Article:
#493: Waterloo (1970)
The fall of Napoleon is given exactly the spectacle it deserves
Initial release: October 26, 1970
Director: Sergei Bondarchuk
You’ve got to hand it to Napoleon Bonaparte: a guy who came up from nothing, who took advantage of the collapse of the French monarchy to crown himself Emperor yet used his position to consolidate the reforms of the French Revolution, setting a standard of laws and practices that has inspired legal codes the world over that continue today. On top of that, he was arguably the single greatest military leader the world had ever known, conquering a Europe that had looked on at the Revolution in horror and swore to beat France’s citizens back into line.
But for all his achievements, it’s ironic that the most famous event connected with him is the Battle of Waterloo, a bitter last stand that would see his last-ditch attempt to reclaim a crown he’d been forced to abdicate just a year prior end in failure. The battle has gone on to become synonymous with coming to ruin after reaching great heights; and rightly so, for whoever flew higher than Napoleon up to that point?
Sergei Bondarchuk’s Waterloo is a bit of an odd production. Jointly produced by Italy and the Soviet Union, directed by a Ukrainian, with a largely British and American cast, and distributed by American film companies Columbia and Paramount, it’s a multinational effort, much like the coalition that brought Napoleon down. Rod Steiger is thunderous and fiery in the role of Napoleon; opposite him is Christopher Plummer as Duke Wellington, smooth and sardonic. We also get Orson Welles in a cameo as King Louis XVIII — not the first time he’s been in a Napoleon flick!
You’d be forgiven for thinking that Waterloo is all spectacle — indeed, the last half of the film is dedicated largely to the sheer light and noise of the battle. But it’s more than that; at its heart it’s a tale of two men, Napoleon and Wellington. Bondarchuk dedicates time to both of these characters, helping establish them as more than just dry historical figures, but as almost superhuman. Napoleon is eccentric and charismatic; when he makes his escape from the island of Elba, he’s confronted with an entire army, but all he has to do is say, “If any of you will shoot your emperor, here I am,” and they all fall into line behind him. Wellington for his part has a lot of villainous charm; while you could argue that given which side he was on he represented, essentially, the bad guys in this conflict, ultimately it was just a job to him — he was the only one who could stand up to Napoleon, and so it was up to him.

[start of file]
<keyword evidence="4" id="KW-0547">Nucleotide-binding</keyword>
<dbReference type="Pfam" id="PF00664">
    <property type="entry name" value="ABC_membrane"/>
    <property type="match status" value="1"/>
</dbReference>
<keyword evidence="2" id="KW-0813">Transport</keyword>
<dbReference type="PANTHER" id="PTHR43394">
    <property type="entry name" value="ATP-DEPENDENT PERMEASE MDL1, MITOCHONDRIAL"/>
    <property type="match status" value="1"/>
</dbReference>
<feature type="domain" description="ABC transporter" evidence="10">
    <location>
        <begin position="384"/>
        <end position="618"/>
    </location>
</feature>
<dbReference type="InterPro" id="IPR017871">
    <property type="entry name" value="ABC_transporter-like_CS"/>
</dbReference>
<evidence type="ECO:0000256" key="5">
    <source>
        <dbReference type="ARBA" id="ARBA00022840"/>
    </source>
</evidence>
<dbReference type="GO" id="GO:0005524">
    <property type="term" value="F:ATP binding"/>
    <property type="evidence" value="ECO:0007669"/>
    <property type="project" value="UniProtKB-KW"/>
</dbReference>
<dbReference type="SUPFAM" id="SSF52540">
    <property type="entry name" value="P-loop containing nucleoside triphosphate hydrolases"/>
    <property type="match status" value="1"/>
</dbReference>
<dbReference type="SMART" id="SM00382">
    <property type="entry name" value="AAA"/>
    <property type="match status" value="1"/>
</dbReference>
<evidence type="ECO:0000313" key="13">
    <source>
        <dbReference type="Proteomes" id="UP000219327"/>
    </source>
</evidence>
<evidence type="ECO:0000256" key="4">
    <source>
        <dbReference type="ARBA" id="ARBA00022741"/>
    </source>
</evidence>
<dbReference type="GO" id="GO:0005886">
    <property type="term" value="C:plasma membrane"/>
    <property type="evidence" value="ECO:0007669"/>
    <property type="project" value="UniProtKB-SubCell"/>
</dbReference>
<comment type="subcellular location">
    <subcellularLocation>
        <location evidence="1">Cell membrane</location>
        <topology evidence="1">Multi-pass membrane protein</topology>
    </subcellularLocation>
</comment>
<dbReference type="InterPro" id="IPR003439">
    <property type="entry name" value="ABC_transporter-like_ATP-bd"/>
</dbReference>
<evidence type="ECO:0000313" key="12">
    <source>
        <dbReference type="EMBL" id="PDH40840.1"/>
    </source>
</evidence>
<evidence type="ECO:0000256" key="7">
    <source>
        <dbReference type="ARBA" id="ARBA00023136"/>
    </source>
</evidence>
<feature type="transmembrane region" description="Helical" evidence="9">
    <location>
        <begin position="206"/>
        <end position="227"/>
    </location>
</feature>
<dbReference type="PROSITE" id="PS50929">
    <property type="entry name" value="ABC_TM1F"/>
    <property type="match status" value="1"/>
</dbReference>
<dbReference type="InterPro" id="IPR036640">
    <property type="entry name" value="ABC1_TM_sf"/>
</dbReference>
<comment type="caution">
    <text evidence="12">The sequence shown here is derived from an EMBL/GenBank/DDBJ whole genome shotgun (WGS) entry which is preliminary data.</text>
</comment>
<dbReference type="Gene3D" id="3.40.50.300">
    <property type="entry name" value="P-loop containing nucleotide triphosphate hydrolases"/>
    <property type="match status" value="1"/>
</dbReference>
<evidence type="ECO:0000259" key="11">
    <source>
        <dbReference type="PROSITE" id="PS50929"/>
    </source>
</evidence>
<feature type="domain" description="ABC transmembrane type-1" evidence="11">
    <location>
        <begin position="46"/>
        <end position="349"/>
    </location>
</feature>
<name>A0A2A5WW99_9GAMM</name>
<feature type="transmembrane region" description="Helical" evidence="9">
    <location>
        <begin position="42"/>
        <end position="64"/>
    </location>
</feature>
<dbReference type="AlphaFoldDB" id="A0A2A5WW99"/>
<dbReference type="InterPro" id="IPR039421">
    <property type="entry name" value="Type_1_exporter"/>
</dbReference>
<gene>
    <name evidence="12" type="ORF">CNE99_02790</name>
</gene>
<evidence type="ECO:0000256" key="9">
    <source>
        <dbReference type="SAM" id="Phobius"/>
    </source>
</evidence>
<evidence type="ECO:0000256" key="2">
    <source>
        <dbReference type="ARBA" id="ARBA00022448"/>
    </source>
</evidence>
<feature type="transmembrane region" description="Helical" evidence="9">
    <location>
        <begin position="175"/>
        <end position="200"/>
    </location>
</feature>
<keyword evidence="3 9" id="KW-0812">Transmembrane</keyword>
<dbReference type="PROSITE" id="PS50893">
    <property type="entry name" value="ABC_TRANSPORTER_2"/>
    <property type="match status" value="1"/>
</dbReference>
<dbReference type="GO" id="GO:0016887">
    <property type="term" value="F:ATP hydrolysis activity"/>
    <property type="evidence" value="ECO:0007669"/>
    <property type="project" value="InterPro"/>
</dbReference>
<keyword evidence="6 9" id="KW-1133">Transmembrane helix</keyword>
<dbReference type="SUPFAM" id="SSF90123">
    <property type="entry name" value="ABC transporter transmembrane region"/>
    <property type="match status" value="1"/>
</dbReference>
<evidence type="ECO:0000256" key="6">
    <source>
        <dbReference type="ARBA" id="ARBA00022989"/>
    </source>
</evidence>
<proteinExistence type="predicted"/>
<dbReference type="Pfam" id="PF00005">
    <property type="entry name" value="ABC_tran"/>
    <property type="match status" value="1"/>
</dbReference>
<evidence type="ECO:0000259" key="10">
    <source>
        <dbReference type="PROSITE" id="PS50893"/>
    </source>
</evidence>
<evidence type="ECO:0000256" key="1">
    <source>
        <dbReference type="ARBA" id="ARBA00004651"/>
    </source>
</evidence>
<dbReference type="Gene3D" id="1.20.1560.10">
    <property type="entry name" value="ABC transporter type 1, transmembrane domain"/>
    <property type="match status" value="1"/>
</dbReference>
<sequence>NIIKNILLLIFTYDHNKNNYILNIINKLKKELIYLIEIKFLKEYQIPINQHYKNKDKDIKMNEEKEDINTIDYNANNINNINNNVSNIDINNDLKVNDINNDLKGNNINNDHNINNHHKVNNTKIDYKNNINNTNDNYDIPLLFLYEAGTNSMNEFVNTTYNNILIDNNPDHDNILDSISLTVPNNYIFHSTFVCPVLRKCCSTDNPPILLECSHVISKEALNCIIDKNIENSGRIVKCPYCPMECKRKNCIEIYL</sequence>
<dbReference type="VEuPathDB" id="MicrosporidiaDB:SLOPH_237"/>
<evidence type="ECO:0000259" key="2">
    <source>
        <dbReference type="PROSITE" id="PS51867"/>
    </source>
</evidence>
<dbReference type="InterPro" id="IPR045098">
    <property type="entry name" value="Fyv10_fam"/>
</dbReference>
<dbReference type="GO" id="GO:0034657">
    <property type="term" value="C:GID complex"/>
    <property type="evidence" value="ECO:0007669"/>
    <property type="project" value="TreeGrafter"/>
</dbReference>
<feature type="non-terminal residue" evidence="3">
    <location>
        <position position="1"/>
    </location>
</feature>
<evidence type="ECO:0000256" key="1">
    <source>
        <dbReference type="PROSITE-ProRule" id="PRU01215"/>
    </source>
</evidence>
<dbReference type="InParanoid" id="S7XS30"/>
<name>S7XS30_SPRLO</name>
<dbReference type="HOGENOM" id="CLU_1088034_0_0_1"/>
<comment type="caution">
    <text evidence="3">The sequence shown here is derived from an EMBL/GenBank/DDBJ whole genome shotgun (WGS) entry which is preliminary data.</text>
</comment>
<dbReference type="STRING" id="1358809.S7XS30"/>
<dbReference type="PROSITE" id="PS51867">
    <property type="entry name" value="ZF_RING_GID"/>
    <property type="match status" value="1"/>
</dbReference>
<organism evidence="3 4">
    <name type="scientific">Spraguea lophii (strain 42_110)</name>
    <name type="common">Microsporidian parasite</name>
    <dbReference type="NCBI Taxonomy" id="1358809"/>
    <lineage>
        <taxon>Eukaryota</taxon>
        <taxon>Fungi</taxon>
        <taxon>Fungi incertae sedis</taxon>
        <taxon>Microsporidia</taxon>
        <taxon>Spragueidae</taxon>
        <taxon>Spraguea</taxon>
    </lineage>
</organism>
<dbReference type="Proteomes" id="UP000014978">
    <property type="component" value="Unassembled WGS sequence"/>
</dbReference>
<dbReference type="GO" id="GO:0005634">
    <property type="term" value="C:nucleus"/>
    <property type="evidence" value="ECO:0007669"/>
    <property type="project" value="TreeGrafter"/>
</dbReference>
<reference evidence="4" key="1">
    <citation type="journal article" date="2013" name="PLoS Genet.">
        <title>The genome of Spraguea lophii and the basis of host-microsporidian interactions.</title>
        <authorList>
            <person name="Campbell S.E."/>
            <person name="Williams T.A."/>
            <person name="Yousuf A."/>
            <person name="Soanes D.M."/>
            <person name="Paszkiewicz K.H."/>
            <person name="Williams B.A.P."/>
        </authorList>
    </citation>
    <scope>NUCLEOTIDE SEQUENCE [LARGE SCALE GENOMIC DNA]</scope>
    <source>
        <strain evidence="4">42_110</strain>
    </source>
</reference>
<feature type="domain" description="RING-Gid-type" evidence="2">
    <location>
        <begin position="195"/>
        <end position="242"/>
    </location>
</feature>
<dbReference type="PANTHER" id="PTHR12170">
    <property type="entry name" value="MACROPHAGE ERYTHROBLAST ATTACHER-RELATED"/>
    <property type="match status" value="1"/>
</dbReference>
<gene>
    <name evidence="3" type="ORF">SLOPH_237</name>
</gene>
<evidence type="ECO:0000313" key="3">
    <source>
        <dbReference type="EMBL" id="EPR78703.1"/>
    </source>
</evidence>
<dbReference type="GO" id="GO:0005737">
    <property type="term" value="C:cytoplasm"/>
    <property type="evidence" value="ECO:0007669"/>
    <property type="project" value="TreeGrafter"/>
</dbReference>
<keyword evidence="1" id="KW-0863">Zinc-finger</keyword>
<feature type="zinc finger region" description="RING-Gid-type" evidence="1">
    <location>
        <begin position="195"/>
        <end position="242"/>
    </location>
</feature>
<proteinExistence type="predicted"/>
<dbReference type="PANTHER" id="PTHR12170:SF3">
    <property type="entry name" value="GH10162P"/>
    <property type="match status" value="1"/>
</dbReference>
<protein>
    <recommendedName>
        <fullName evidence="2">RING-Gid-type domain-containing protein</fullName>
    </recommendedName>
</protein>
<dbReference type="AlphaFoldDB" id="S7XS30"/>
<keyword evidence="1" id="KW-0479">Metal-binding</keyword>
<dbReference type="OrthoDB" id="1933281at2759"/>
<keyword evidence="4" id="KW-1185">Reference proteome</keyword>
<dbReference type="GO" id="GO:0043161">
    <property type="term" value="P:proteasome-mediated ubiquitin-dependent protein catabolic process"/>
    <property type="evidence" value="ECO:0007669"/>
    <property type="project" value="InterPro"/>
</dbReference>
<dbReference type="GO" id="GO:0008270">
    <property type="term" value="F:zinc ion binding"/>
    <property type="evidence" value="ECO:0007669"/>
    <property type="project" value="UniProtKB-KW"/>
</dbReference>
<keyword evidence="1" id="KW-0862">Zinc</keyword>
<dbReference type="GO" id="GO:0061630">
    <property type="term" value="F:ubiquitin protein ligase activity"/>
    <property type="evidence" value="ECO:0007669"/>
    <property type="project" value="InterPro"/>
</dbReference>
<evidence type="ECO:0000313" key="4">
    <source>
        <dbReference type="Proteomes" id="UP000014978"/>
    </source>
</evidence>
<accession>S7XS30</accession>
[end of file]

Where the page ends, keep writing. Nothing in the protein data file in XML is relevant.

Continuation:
But if you’re here for the spectacle, well, there’s certainly plenty of that. Bondarchuk displays a talent for taking what might be a fairly straightforward historical war epic and turning it into something a touch more psychological, with uses of quick cuts and unusual shots. But perhaps his greatest triumph is an incredible slow-motion sequence of the famous British cavalry charge; you can see every muscle moving, every hoof pounding the dirt, a deliberate homage to Lady Butler’s Scotland Forever!
Sadly for all that, the film did poorly at the box office; aside from a number of historical inaccuracies, largely for the sake of art, it generally failed to recoup its costs — though, given that the film was almost entirely shot in the Soviet Union, with Ukrainian farmland terraformed into a battlefield and most of the extras coming from the Soviet Army, including a full brigade of cavalry, things could have been worse — they could have filmed it in the West at three times the price. And yet the film does have some legacy; all one has to do is watch Peter Jackson’s The Lord of the Rings and you can see the influence.
There aren’t actually a lot of films about Napoleon; the Napoleonic Wars as a whole have substantially more representation (a big part of it being the Sharpe series of TV movies that made Sean Bean a star) but the man himself? Not so much — if only Abel Gance had gotten to finish his dream project! But we’ll just have to make do with what we’ve got, and Waterloo is, appropriately, a good way to cap it off.